Outside Lands celebrated its 10th year this August but at first glance, it runs like its been going on for much longer. The caliber of food, drink, performers, and even extra-curricular activities is unmatched on most other festival grounds.
Picture this: you're in the middle of Golden Gate Park and it's 65 degrees and foggy, maybe even threatening something heavier than the thin, strangely comforting mist that seems to be raining down and also sideways at the same time. 362 other days a year, it might not sound too appealing. But in the middle of Outside Lands, even a chilly, wet Golden Gate Park is your oyster. In fact, there's even a section for that dubbed Outside Clams. In the market for a crab or lobster roll instead? That's there too. Maybe you'd rather a nice hot bowl of soup or chowder to shake your chill. Or you can just take a trip to Chocolands, where you can get a variety of gooey desserts that will warm you to the bone.
If you were in the crowd on Sunday at the GastroMagic Stage (the food-music fusion stage Outside Lands added a few years ago) you could have also caught steaming fresh lamb hocks or half roast chickens being torn and chucked by Action Bronson. The foodie rapper and host of Fuck, That's Delicious took the stage for "An Annotated Guide to Eating Well" and ironically hardly said a word, instead simply tossing chicken parmesan sandwiches, blunts, and even baklava into the eager audience. He proclaimed, "this is my favorite performance ever" before walking off the stage, returning briefly to perform "The Chairman's Intent."
Down the path from the GastroMagic stage and around the corner from the LCD Soundsystem ice cream truck, Jeff Goldblum played jazz in the Barbary tent. Outside the massive, enclosed comedy tent, people were spread out on blankets in front of giant screens, watching Jeff Goldblum play jazz. Through the woods and past the mini golf course, people were giving their best efforts to a go at the rock climbing wall. And just past the lamb sliders and chicken curry nachos (but before you hit the donut cheeseburgers), there's a small garden of sorts where artists were live painting throughout the three day course of the festival.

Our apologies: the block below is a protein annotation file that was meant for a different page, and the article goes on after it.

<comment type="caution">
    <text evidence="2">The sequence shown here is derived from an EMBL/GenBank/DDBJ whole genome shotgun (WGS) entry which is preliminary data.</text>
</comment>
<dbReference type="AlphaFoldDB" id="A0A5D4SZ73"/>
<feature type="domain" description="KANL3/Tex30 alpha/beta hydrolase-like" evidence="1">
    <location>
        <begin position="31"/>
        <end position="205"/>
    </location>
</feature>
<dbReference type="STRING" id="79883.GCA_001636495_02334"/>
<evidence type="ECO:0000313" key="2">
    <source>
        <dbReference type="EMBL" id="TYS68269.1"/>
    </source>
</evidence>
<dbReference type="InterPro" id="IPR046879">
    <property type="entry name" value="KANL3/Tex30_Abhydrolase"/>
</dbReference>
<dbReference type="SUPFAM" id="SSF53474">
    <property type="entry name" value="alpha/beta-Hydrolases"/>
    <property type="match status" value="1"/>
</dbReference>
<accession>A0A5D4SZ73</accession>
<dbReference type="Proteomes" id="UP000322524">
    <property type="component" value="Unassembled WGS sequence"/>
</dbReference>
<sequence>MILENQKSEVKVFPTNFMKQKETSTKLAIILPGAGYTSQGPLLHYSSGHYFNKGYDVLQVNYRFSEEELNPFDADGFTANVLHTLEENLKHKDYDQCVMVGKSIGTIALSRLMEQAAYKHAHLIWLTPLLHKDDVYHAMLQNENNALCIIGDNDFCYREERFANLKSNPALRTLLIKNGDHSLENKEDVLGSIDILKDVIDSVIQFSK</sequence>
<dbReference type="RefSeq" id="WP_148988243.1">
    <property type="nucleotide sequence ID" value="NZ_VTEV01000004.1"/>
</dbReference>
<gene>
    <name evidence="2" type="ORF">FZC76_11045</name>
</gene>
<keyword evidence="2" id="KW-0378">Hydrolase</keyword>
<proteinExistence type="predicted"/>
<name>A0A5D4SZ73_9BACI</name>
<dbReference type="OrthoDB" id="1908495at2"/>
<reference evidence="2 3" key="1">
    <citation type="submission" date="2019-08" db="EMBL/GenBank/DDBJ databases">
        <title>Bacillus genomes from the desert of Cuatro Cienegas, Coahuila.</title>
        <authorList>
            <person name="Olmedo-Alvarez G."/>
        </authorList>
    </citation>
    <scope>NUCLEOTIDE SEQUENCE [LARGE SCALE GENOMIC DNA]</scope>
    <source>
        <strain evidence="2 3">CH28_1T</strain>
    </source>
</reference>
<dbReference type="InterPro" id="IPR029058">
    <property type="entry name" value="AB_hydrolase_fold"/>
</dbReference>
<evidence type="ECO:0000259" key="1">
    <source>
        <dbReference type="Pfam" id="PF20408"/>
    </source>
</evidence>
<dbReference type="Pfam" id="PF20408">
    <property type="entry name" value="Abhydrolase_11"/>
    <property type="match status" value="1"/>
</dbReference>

Does this sound like any other festival?
With so much food to eat -- not to mention Beerlands, Winelands, and Cheeselands to explore -- it's almost easy to forget to consider the music. As every year, the lineup for the 10th anniversary was solid, although hip hop icons A Tribe Called Quest dampened its shine by postponing their Friday performance before canceling it entirely on Saturday, 15 minutes before they were scheduled to go on (in Phife Dawg's city no less).
The shadow cast by the cancelation was hard to shake, but the other headliners each pulled more than their own weight to make the Tribe-shaped hole less apparent. Metallica was as sharp as they were when they headlined back in 2012, if not a little brighter with the help of their various pyrotechnics. The Who effortlessly powered through a misty Sunday evening set of classics, pleasantly surprising the crowd by sounding stronger than expected given what time and age can do to a musician. Remarkably younger than her main stage colleagues, Lorde held her own without question, even bringing her producer/pal and Bleachers mastermind Jack Antonoff out for an adorable rendition of Simon and Garfunkel's "Me and Julio Down By the Schoolyard."
From the second they took the stage though, the undeniable scene-stealer this year was the Gorillaz. On their first tour in seven years, they rolled deep with upwards of 10-15 people onstage at some points. They spliced in some classics with a hefty amount of their hits off this year's Humanz, playing an electric set lasting nearly two hours (even being cut off by curfew). The star-studded setlist included appearances by De La Soul, Del the Funky Homosapien, Pusha-T, Anthony Hamilton, Kali Uchis, and Little Dragon's Yukimi Nagano, as well as a particularly exceptional pair of songs featuring Little Simz. The energy was insatiable through the entire set, with the majority of the crowd clearly in a trance back to a decade ago when the world's most sensational story was how an animated band could earn five Grammy nominations. And yes, to confirm - Murdoc's laughter at the beginning of "Clint Eastwood" is even more thrilling live.
Solange and Fleet Foxes were the two artists this year that should have had higher billing. Maybe it's the uncanny complement a hazy green Golden Gate Park is to their distinct sound, maybe it's the fact that they've been gone too long, or maybe it's the fact that they're still just so damn good -- Fleet Foxes delivered a warm, long-awaited blanket of feelings as the sun set behind them, audience rapt. And Solange brought a stunningly choreographed (by her) set to the same stage on the last night, breathing fresh life into tracks off "A Seat at the Table." After the upset by Tribe and the discomfort hanging over the crowd brought on by the events in Charlottesville that weekend, closing out the festival with Solange was soothing and imperative.
Outside Lands has been thriving for 10 years now because it's a festival that pays attention to details. Whether it's world-renowned bands or young artists making a splash before age 21; the expansive options of beer and wine from 2 miles away to 2,000 miles away; even just the added touch of a small vase on each picnic table -- it's safe to say Outside Lands has yet to miss a beat. And that's what will keep it running smoothly for another 10 years.